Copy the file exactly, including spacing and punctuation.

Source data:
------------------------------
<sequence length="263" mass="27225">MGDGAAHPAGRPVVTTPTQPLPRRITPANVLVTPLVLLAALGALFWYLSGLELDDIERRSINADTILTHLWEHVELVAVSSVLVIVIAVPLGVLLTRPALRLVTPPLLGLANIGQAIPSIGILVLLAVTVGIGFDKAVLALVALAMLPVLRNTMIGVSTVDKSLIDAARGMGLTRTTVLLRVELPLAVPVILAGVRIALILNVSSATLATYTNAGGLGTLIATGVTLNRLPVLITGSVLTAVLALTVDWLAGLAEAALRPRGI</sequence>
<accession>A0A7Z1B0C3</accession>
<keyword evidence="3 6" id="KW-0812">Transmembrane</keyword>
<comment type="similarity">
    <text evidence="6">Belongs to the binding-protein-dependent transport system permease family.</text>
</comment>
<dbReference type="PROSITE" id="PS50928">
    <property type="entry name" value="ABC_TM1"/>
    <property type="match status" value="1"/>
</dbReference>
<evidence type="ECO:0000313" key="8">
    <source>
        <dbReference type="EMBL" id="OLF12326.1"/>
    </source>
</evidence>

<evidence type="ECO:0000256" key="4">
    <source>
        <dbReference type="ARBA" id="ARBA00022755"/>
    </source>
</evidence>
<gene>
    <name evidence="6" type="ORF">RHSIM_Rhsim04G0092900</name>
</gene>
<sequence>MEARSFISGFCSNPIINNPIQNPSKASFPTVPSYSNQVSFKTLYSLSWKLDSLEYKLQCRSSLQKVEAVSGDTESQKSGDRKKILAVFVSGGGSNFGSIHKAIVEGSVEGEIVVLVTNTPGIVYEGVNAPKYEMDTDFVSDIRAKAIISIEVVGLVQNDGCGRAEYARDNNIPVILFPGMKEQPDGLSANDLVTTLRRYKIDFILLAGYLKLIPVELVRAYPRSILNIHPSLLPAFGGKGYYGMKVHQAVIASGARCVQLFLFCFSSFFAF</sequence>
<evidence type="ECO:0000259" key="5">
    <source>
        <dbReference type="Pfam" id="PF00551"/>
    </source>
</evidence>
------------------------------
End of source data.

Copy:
<sequence length="263" mass="27225">MGDGAAHPAGRPVVTTPTQPLPRRITPANVLVTPLVLLAALGALFWYLSGLELDDIERRSINADTILTHLWEHVELVAVSSVLVIVIAVPLGVLLTRPALRLVTPPLLGLANIGQAIPSIGILVLLAVTVGIGFDKAVLALVALAMLPVLRNTMIGVSTVDKSLIDAARGMGLTRTTVLLRVELPLAVPVILAGVRIALILNVSSATLATYTNAGGLGTLIATGVTLNRLPVLITGSVLTAVLALTVDWLAGLAEAALRPRGI</sequence>
<accession>A0A7Z1B0C3</accession>
<keyword evidence="3 6" id="KW-0812">Transmembrane</keyword>
<comment type="similarity">
    <text evidence="6">Belongs to the binding-protein-dependent transport system permease family.</text>
</comment>
<dbReference type="PROSITE" id="PS50928">
    <property type="entry name" value="ABC_TM1"/>
    <property type="match status" value="1"/>
</dbReference>
<evidence type="ECO:0000313" key="8">
    <source>
        <dbReference type="EMBL" id="OLF12326.1"/>
    </source>
</evidence>

<evidence type="ECO:0000256" key="4">
    <source>
        <dbReference type="ARBA" id="ARBA00022755"/>
    </source>
</evidence>
<gene>
    <name evidence="6" type="ORF">RHSIM_Rhsim04G0092900</name>
</gene>
<sequence>MEARSFISGFCSNPIINNPIQNPSKASFPTVPSYSNQVSFKTLYSLSWKLDSLEYKLQCRSSLQKVEAVSGDTESQKSGDRKKILAVFVSGGGSNFGSIHKAIVEGSVEGEIVVLVTNTPGIVYEGVNAPKYEMDTDFVSDIRAKAIISIEVVGLVQNDGCGRAEYARDNNIPVILFPGMKEQPDGLSANDLVTTLRRYKIDFILLAGYLKLIPVELVRAYPRSILNIHPSLLPAFGGKGYYGMKVHQAVIASGARCVQLFLFCFSSFFAF</sequence>
<evidence type="ECO:0000259" key="5">
    <source>
        <dbReference type="Pfam" id="PF00551"/>
    </source>
</evidence>